The high tides on January 19-20, 2011 were some of the highest tides of the year: between 8.25 and 8.85 feet above mean sea level around Humboldt Bay. We invited you to submit photos of areas known to flood and erode, and/or areas where the high water levels can be gauged against sea walls, jetties, bridge supports, dikes, or buildings around the Humboldt Bay Area. These images will help document the impacts coastal residents are likely to face with increasing frequency as sea level continues to rise.
Below are a few of the submitted photos.
Left: County road near Liscom Slough, Arcata Bottoms. Right: Pasture near Liscom Slough, Arcata Bottoms. Photos by A. Laird.
Left: Highway 255 bridge/Mad River Slough, Manila. Right: Sierra Pacific Industries mill/Mad River Slough, Manila. Photos by E. Coonen.
Left: Former Eureka Ice plant, Eureka. Right: Public dock at Halvorsen Park, Eureka. Photos by J. Kalt.
Climate Change, Sea Level Rise, and the King Tide
Increases in global sea levels have been recorded by NOAA tide gauges for many years, and more recent observations have been collected by NASA satellites. The steady rise has been attributed to warming of the oceans along with melting glaciers and land-based ice sheets. Climate modeling combined with these direct observations suggest sea level rise will continue well into the future with significant implications for the Humboldt Bay Area’s shoreline. Scientific analyses predict increases in sea level could be as high as 16 inches by 2050, with upper estimates of more than 55 inches of rise by 2100.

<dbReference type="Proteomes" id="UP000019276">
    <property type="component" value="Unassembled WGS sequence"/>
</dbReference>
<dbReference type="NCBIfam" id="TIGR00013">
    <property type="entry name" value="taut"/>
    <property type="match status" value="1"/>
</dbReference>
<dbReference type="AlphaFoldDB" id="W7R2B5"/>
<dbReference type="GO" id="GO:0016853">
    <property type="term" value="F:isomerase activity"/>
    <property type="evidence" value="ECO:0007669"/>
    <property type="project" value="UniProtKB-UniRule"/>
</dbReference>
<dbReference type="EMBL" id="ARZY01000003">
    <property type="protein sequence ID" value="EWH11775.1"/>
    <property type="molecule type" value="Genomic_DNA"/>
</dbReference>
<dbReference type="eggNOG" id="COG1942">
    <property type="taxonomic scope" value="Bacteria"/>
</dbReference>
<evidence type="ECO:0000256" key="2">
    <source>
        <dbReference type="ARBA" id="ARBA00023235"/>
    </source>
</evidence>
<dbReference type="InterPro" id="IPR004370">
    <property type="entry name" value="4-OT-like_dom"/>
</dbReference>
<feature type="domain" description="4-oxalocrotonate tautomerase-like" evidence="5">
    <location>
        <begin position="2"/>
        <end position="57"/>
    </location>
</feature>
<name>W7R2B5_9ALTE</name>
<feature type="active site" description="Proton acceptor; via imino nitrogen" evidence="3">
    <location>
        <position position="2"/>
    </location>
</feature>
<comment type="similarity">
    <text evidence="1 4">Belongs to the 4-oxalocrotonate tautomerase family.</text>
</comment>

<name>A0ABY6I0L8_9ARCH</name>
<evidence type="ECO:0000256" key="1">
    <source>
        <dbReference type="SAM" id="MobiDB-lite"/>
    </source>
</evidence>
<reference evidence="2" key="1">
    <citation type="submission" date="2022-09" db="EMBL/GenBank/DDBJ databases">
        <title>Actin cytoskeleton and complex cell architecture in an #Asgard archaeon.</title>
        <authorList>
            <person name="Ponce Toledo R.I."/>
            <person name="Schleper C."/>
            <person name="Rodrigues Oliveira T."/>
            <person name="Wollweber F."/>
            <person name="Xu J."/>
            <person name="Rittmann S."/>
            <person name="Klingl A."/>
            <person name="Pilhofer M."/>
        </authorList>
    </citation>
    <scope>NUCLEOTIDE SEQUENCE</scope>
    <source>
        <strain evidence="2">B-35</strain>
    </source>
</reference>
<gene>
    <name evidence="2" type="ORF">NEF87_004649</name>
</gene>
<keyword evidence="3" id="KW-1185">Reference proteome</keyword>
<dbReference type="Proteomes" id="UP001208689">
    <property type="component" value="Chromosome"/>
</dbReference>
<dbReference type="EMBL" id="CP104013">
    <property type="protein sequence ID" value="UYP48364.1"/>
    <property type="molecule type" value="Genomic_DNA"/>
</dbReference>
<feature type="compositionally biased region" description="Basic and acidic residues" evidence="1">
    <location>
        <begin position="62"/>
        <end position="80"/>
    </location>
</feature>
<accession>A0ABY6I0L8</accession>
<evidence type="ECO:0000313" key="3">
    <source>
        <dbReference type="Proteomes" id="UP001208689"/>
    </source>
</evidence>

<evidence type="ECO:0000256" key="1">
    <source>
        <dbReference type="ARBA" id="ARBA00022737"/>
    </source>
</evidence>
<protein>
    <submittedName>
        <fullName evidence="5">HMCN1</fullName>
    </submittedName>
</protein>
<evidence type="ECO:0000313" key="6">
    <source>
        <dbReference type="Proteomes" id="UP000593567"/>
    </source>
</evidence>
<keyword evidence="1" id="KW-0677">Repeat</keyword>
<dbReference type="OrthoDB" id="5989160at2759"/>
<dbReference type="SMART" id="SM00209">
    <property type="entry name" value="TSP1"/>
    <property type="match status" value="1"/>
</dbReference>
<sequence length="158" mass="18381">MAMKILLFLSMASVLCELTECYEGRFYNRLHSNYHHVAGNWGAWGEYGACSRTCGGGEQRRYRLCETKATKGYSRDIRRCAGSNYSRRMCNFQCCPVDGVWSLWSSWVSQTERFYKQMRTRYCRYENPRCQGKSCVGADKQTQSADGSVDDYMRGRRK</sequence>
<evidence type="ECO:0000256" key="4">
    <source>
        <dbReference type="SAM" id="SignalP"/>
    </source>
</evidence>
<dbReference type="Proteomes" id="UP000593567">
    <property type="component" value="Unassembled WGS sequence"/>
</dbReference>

Understanding the future impacts from sea level rise is a priority for taking steps to adapt appropriately to these impacts. For additional information on Humboldt Bay Area climate change impacts and adaptation, please visit our webpage on Sea Level Rise.
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